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Redmond leaders tour transformed 'drug houses'

By Alicia Inns
Published On: Aug 27 2013 09:04:27 PM CDT
Updated On: Aug 27 2013 09:07:01 PM CDT

NewsChannel 21's Alicia Inns reports on program that turns homes seized in drug busts into new homes for low-income residents.

REDMOND, Ore. -

Rafael and Marisol Escobar never thought they'd become homeowners.

But after living in a Housing Works Tudor-style home the past two years, they've saved enough money to put in a down payment on a house.

"Slowly we moved in -- and look where we are at now," Rafael said.

Housing Works is a local organization helping people work toward financial stability and homeownership, giving people the foundation they need to help them keep a budget and build good credit.  

"We learned quite a bit about saving money just by using coupons, which is a good thing," Rafael said.

Just down the road in Redmond, two other houses are in the process of being transformed by Housing Works and the Heart of Oregon Corps YouthBuild, an organization teaching young adults construction skills while they work toward their GED.

The homes have quite the rags-to-riches story after being seized by the Redmond Police Department two years ago.

"We received an anonymous tip about suspicious activity going on in this home and through a thorough investigation led to two search warrants at two different homes in Redmond, and inside we found illegal marijuana grows," said Police Chief Dave Tarbet.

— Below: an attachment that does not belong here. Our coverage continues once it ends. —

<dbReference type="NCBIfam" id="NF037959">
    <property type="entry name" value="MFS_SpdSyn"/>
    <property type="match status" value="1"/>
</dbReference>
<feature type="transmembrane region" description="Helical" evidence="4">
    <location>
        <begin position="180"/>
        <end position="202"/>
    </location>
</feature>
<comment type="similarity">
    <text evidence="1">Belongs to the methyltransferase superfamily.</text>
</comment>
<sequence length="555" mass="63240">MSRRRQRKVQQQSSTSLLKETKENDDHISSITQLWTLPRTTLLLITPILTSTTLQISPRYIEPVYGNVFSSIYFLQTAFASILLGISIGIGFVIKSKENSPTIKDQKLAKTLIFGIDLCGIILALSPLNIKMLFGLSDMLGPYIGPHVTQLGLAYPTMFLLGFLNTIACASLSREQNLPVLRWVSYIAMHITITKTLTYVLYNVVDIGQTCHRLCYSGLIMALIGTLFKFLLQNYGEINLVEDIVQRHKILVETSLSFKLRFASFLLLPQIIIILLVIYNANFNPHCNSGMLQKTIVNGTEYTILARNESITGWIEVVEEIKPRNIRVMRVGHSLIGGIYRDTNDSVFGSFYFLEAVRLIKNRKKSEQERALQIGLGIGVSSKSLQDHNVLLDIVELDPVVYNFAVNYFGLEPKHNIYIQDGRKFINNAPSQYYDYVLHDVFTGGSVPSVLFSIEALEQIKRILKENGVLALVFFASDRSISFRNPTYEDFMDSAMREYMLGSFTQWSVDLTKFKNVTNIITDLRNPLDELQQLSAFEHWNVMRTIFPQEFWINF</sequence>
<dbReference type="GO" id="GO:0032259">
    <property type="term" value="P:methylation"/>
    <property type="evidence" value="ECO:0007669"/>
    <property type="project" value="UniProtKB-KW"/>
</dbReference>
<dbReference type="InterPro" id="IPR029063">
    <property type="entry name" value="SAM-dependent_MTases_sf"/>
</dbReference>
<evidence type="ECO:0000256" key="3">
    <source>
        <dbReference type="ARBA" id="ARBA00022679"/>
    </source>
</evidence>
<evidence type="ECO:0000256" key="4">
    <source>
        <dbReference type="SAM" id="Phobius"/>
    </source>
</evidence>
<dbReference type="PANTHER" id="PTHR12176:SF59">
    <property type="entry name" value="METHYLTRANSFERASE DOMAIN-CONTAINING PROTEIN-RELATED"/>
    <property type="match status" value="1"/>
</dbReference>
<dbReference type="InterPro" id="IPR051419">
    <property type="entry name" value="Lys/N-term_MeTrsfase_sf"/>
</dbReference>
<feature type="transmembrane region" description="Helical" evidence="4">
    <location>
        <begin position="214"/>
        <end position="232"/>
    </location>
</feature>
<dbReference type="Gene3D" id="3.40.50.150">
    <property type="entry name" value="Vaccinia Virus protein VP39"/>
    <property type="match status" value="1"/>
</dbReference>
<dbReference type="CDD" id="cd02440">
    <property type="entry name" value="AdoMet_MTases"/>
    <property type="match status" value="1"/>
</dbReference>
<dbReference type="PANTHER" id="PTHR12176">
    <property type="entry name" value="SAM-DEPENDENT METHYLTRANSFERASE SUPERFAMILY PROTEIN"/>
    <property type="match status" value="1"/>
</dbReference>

The walls and ceilings inside the seized homes punched out to install ventilation pipes for the marijuana.

YouthBuild went in and remodeled the home, and a new family now lives there as they save money and work their way towards homeownership.

The other seized home is in the process of being remodeled and should be done by Thanksgiving.

"I think it really impacts this neighborhood to take this house that's dilapidated and run down and had a drug-growing operation in it and now it's a wonderful house and now they have a tenant that's in there for training for home-ownership," said Kelly Fisher, client services manager with Housing Works.

With an 8-month-old baby girl, the Escobars are ready to raise their daughter in a new home, as homeowners.

"It's going to feel good to call your home, your home. It feels good to know your money is actually going somewhere -- it's good," Rafael said.

The Escobars are looking to close on their own home, and move in next month.

For more information, visit housing-works.org or heartoforegon.org

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